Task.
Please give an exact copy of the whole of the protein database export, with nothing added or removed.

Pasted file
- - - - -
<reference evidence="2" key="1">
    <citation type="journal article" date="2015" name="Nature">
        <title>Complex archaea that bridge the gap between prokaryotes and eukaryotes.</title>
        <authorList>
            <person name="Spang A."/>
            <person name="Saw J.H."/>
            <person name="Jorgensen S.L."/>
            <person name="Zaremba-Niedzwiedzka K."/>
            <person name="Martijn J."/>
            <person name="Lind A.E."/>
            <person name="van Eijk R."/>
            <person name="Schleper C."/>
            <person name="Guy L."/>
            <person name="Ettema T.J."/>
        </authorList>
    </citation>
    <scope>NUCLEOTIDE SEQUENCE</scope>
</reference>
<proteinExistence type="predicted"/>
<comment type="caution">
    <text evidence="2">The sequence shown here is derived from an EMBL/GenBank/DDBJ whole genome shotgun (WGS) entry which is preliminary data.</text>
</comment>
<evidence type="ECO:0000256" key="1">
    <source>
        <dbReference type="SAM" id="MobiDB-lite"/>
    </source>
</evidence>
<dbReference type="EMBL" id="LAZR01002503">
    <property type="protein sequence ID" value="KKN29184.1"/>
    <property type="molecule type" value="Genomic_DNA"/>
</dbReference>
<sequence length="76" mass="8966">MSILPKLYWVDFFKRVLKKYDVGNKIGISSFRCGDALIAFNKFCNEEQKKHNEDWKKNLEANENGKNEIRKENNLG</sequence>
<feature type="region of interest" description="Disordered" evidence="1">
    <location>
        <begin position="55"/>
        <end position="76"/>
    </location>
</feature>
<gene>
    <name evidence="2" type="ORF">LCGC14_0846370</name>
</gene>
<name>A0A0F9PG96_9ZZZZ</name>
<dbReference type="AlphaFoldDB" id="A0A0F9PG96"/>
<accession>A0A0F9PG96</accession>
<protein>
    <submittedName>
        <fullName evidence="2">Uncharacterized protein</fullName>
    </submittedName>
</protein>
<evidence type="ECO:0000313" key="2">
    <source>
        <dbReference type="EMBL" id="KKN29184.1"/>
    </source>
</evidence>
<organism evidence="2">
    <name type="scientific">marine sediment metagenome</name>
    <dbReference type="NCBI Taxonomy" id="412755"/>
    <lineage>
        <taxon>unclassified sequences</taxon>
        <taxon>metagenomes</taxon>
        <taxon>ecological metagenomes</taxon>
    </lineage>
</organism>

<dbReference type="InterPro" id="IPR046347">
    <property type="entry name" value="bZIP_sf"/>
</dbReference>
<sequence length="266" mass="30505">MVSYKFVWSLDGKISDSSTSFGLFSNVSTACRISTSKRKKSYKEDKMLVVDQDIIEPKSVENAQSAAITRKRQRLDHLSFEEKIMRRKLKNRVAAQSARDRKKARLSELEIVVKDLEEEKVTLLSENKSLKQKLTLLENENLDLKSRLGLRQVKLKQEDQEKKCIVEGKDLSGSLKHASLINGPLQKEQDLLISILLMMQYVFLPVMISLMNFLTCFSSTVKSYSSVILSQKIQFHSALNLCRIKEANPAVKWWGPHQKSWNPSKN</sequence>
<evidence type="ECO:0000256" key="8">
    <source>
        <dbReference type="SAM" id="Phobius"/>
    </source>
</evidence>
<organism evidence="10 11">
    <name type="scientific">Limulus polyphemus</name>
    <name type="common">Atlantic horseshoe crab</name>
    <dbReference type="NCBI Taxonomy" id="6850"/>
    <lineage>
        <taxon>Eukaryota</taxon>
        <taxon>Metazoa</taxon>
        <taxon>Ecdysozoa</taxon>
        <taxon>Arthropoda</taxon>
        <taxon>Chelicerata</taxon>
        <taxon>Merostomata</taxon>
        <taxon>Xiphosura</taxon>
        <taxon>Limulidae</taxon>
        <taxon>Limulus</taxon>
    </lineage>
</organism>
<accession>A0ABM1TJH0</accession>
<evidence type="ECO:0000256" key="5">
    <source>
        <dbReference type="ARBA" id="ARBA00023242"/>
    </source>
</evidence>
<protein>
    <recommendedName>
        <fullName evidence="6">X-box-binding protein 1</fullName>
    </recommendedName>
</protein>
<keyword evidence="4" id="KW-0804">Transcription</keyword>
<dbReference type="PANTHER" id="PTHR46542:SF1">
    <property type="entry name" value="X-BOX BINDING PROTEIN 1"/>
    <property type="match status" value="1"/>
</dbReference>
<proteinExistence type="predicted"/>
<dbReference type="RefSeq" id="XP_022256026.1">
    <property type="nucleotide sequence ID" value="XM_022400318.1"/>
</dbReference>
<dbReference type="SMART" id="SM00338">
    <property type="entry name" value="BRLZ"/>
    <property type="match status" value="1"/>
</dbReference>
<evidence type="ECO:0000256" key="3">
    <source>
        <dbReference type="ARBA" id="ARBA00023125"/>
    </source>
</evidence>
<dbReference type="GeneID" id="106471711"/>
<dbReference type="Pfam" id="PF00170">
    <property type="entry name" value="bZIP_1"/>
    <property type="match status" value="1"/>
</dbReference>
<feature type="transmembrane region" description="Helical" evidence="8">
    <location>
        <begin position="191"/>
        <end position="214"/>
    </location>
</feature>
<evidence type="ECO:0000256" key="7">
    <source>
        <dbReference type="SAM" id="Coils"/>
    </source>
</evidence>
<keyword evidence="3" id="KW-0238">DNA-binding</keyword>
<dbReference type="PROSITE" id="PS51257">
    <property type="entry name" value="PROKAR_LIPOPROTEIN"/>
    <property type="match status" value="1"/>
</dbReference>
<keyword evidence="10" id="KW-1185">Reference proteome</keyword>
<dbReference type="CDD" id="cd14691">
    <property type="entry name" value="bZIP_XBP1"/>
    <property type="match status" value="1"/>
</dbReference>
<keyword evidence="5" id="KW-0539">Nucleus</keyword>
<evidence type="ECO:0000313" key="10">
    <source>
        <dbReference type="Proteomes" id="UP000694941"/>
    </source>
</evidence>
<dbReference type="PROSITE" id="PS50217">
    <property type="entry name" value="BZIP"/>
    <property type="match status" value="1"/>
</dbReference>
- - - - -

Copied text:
<reference evidence="2" key="1">
    <citation type="journal article" date="2015" name="Nature">
        <title>Complex archaea that bridge the gap between prokaryotes and eukaryotes.</title>
        <authorList>
            <person name="Spang A."/>
            <person name="Saw J.H."/>
            <person name="Jorgensen S.L."/>
            <person name="Zaremba-Niedzwiedzka K."/>
            <person name="Martijn J."/>
            <person name="Lind A.E."/>
            <person name="van Eijk R."/>
            <person name="Schleper C."/>
            <person name="Guy L."/>
            <person name="Ettema T.J."/>
        </authorList>
    </citation>
    <scope>NUCLEOTIDE SEQUENCE</scope>
</reference>
<proteinExistence type="predicted"/>
<comment type="caution">
    <text evidence="2">The sequence shown here is derived from an EMBL/GenBank/DDBJ whole genome shotgun (WGS) entry which is preliminary data.</text>
</comment>
<evidence type="ECO:0000256" key="1">
    <source>
        <dbReference type="SAM" id="MobiDB-lite"/>
    </source>
</evidence>
<dbReference type="EMBL" id="LAZR01002503">
    <property type="protein sequence ID" value="KKN29184.1"/>
    <property type="molecule type" value="Genomic_DNA"/>
</dbReference>
<sequence length="76" mass="8966">MSILPKLYWVDFFKRVLKKYDVGNKIGISSFRCGDALIAFNKFCNEEQKKHNEDWKKNLEANENGKNEIRKENNLG</sequence>
<feature type="region of interest" description="Disordered" evidence="1">
    <location>
        <begin position="55"/>
        <end position="76"/>
    </location>
</feature>
<gene>
    <name evidence="2" type="ORF">LCGC14_0846370</name>
</gene>
<name>A0A0F9PG96_9ZZZZ</name>
<dbReference type="AlphaFoldDB" id="A0A0F9PG96"/>
<accession>A0A0F9PG96</accession>
<protein>
    <submittedName>
        <fullName evidence="2">Uncharacterized protein</fullName>
    </submittedName>
</protein>
<evidence type="ECO:0000313" key="2">
    <source>
        <dbReference type="EMBL" id="KKN29184.1"/>
    </source>
</evidence>
<organism evidence="2">
    <name type="scientific">marine sediment metagenome</name>
    <dbReference type="NCBI Taxonomy" id="412755"/>
    <lineage>
        <taxon>unclassified sequences</taxon>
        <taxon>metagenomes</taxon>
        <taxon>ecological metagenomes</taxon>
    </lineage>
</organism>

<dbReference type="InterPro" id="IPR046347">
    <property type="entry name" value="bZIP_sf"/>
</dbReference>
<sequence length="266" mass="30505">MVSYKFVWSLDGKISDSSTSFGLFSNVSTACRISTSKRKKSYKEDKMLVVDQDIIEPKSVENAQSAAITRKRQRLDHLSFEEKIMRRKLKNRVAAQSARDRKKARLSELEIVVKDLEEEKVTLLSENKSLKQKLTLLENENLDLKSRLGLRQVKLKQEDQEKKCIVEGKDLSGSLKHASLINGPLQKEQDLLISILLMMQYVFLPVMISLMNFLTCFSSTVKSYSSVILSQKIQFHSALNLCRIKEANPAVKWWGPHQKSWNPSKN</sequence>
<evidence type="ECO:0000256" key="8">
    <source>
        <dbReference type="SAM" id="Phobius"/>
    </source>
</evidence>
<organism evidence="10 11">
    <name type="scientific">Limulus polyphemus</name>
    <name type="common">Atlantic horseshoe crab</name>
    <dbReference type="NCBI Taxonomy" id="6850"/>
    <lineage>
        <taxon>Eukaryota</taxon>
        <taxon>Metazoa</taxon>
        <taxon>Ecdysozoa</taxon>
        <taxon>Arthropoda</taxon>
        <taxon>Chelicerata</taxon>
        <taxon>Merostomata</taxon>
        <taxon>Xiphosura</taxon>
        <taxon>Limulidae</taxon>
        <taxon>Limulus</taxon>
    </lineage>
</organism>
<accession>A0ABM1TJH0</accession>
<evidence type="ECO:0000256" key="5">
    <source>
        <dbReference type="ARBA" id="ARBA00023242"/>
    </source>
</evidence>
<protein>
    <recommendedName>
        <fullName evidence="6">X-box-binding protein 1</fullName>
    </recommendedName>
</protein>
<keyword evidence="4" id="KW-0804">Transcription</keyword>
<dbReference type="PANTHER" id="PTHR46542:SF1">
    <property type="entry name" value="X-BOX BINDING PROTEIN 1"/>
    <property type="match status" value="1"/>
</dbReference>
<proteinExistence type="predicted"/>
<dbReference type="RefSeq" id="XP_022256026.1">
    <property type="nucleotide sequence ID" value="XM_022400318.1"/>
</dbReference>
<dbReference type="SMART" id="SM00338">
    <property type="entry name" value="BRLZ"/>
    <property type="match status" value="1"/>
</dbReference>
<evidence type="ECO:0000256" key="3">
    <source>
        <dbReference type="ARBA" id="ARBA00023125"/>
    </source>
</evidence>
<dbReference type="GeneID" id="106471711"/>
<dbReference type="Pfam" id="PF00170">
    <property type="entry name" value="bZIP_1"/>
    <property type="match status" value="1"/>
</dbReference>
<feature type="transmembrane region" description="Helical" evidence="8">
    <location>
        <begin position="191"/>
        <end position="214"/>
    </location>
</feature>
<evidence type="ECO:0000256" key="7">
    <source>
        <dbReference type="SAM" id="Coils"/>
    </source>
</evidence>
<keyword evidence="3" id="KW-0238">DNA-binding</keyword>
<dbReference type="PROSITE" id="PS51257">
    <property type="entry name" value="PROKAR_LIPOPROTEIN"/>
    <property type="match status" value="1"/>
</dbReference>
<keyword evidence="10" id="KW-1185">Reference proteome</keyword>
<dbReference type="CDD" id="cd14691">
    <property type="entry name" value="bZIP_XBP1"/>
    <property type="match status" value="1"/>
</dbReference>
<keyword evidence="5" id="KW-0539">Nucleus</keyword>
<evidence type="ECO:0000313" key="10">
    <source>
        <dbReference type="Proteomes" id="UP000694941"/>
    </source>
</evidence>
<dbReference type="PROSITE" id="PS50217">
    <property type="entry name" value="BZIP"/>
    <property type="match status" value="1"/>
</dbReference>